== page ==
The other day there was a call from a friend about John. John is one of our community elders, universally respected, the author of several books, amateur historian, gardener and steward of the natural world, retired schoolteacher, amateur pianist and lover of classical music. A gentleman in the truest and best sense of the world. He's also dying of cancer. Our mutual friend suggested that John would enjoy hearing some music in his home if any of us would be able to come and play.
So we went, with some musical unschooling friends of ours. We went and spent a lovely hour with John and his partner in their fantastic living room. The kids took turns playing and tried out some duets. Erin sight-read the accompaniment part to Noah's new concerto movement. Erin and I sight-read our way through the second movement of the Bach Double concerto. Erin pulled out Mozart's fabulous 12-variation treatment of "Twinkle," and played that, knowing that Mozart is John's favourite composer of all. And there were a number of other pieces.
The house has such good energy about it. My normally reticent kids felt very very comfortable, even though they hadn't been there in a couple of years. Even before we were done playing, Noah was hatching plans for things he'd like us to play next time. And yes, I feel sure there will be plenty of "next times." We told John's partner that he should call us any time he thinks some music would be helpful -- even several times a week. There is something powerful about the giving of this sort of musical gift. I guess we're a sort of musical palliative care team. Involving the kids in giving to members of our community in this way so valuable -- and the kids are truly aware of the value of what they're doing.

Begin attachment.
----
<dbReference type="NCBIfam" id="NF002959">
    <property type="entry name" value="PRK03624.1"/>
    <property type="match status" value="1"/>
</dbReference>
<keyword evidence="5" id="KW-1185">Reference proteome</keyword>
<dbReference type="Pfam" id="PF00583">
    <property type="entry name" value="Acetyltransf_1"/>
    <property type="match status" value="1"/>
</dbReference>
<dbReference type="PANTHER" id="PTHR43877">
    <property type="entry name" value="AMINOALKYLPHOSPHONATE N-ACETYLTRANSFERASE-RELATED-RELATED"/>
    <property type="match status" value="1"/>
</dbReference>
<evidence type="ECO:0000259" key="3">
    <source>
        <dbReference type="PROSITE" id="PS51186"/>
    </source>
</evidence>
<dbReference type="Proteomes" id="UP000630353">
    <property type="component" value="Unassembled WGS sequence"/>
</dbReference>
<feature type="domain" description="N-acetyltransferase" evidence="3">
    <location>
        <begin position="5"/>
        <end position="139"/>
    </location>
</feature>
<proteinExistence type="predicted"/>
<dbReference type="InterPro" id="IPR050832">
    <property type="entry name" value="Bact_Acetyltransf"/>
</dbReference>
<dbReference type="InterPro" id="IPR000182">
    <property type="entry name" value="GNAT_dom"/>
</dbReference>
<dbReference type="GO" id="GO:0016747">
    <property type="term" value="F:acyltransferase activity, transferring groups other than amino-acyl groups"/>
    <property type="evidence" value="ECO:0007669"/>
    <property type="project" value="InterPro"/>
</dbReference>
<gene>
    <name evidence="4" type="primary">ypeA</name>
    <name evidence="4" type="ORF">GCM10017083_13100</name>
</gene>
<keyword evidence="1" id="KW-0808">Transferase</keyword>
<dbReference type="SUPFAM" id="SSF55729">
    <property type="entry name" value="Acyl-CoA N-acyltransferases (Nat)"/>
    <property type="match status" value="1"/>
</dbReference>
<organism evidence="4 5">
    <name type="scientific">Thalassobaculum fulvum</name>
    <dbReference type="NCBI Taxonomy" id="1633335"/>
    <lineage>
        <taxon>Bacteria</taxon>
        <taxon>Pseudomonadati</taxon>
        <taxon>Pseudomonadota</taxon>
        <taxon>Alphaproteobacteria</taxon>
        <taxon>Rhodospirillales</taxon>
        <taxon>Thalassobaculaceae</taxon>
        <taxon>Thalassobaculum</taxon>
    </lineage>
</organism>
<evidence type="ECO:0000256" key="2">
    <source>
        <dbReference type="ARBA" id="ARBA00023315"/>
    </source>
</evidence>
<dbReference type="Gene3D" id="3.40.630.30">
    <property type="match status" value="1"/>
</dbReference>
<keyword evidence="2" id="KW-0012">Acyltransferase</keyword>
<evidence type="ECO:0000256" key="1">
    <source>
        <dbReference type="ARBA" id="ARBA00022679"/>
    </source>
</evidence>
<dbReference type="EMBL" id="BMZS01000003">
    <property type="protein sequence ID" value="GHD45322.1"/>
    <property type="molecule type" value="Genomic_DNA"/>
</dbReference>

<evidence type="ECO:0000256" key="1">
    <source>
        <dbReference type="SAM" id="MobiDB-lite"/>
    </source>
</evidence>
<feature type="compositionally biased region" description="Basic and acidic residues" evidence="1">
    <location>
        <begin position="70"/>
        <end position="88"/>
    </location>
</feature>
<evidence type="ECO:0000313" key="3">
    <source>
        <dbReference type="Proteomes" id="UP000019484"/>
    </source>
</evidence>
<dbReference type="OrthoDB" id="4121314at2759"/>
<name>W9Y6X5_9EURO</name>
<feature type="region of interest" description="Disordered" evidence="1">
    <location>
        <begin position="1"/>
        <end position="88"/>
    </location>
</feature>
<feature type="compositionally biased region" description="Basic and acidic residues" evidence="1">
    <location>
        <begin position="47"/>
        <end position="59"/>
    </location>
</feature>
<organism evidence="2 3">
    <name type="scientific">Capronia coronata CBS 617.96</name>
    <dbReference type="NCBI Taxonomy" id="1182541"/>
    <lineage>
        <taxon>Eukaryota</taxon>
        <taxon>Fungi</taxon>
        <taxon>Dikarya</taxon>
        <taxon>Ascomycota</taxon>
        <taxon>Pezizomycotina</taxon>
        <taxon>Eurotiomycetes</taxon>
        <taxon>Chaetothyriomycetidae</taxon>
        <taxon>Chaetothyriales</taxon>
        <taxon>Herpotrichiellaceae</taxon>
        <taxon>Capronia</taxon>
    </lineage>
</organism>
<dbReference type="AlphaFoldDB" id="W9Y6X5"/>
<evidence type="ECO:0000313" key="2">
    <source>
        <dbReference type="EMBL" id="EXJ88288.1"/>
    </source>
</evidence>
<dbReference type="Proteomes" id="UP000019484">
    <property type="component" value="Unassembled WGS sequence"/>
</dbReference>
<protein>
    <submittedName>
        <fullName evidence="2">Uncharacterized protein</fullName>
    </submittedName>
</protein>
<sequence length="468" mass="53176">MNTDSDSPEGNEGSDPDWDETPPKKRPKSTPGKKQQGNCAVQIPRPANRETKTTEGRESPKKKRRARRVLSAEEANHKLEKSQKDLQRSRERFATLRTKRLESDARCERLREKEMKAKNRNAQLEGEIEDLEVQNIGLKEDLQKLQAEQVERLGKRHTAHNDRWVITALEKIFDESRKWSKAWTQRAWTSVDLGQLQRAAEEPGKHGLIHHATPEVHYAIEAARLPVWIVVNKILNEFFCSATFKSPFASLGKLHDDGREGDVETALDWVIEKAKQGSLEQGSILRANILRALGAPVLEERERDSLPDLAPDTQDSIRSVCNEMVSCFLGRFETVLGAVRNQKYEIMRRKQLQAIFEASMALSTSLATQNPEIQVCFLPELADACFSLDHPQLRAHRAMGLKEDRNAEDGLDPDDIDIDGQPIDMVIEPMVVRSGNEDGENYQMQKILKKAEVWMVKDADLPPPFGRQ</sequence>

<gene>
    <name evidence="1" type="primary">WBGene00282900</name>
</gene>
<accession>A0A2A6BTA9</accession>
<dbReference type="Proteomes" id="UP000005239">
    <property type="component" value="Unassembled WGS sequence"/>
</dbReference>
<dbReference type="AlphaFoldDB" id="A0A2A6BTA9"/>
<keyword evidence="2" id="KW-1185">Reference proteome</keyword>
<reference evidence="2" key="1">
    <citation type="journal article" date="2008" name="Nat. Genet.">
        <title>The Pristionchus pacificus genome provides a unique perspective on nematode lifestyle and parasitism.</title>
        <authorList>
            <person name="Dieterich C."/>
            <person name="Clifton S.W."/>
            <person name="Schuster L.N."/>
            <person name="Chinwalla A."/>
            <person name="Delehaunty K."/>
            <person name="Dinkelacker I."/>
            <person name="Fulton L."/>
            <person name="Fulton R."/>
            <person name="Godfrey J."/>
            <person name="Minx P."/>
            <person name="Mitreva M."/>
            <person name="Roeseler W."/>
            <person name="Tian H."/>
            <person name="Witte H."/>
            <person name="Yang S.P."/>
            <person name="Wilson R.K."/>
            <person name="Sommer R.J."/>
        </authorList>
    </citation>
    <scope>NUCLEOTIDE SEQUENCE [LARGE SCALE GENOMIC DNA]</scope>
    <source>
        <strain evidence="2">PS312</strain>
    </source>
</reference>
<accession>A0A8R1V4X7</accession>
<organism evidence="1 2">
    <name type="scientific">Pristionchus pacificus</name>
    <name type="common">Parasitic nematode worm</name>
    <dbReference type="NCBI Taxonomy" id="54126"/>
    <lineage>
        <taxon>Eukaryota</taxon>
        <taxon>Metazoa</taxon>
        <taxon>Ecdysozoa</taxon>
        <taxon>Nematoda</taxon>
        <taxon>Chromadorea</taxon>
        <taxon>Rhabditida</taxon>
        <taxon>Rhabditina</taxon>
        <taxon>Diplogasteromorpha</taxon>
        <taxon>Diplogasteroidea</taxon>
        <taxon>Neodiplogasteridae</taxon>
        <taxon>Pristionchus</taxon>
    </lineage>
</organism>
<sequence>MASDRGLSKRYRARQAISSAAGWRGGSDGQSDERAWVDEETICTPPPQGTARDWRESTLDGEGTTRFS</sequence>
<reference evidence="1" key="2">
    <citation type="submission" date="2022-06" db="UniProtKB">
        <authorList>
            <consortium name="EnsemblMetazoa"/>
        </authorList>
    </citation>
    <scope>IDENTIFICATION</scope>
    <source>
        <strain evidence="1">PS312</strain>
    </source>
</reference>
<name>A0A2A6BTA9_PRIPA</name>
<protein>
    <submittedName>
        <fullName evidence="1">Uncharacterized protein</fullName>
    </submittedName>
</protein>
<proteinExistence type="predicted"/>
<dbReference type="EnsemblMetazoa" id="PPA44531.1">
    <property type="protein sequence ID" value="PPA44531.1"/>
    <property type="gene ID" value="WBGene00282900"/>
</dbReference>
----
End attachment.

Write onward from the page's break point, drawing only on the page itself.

And of course it got me to thinking ... there's no way we could do this sort of thing if we weren't homeschooling. Unschooling has given my kids the time to pursue their musical passions whole-heartedly, and to achieve a high level of ability on their multiple instruments. They have lots to offer a listener. And our educational approach gives us the freedom to offer to be in John's living room for as many hours as are helpful over the next few days or weeks. My older three kids remember when they "helped grandpa die" four years ago ... by just being there with him, playing music, chatting, filling his environment with life and interest and music. If I ever again hear a parent of a schoolchild comment that "kids have to learn to deal with the real world," I will think of yesterday, when local schoolchildren sat in age-segregated classrooms doing their best to perform in accordance with curriculum expectations, whilst mine were in the living room of a community elder helping him die surrounded by life and the music he loves. Which is the realer world?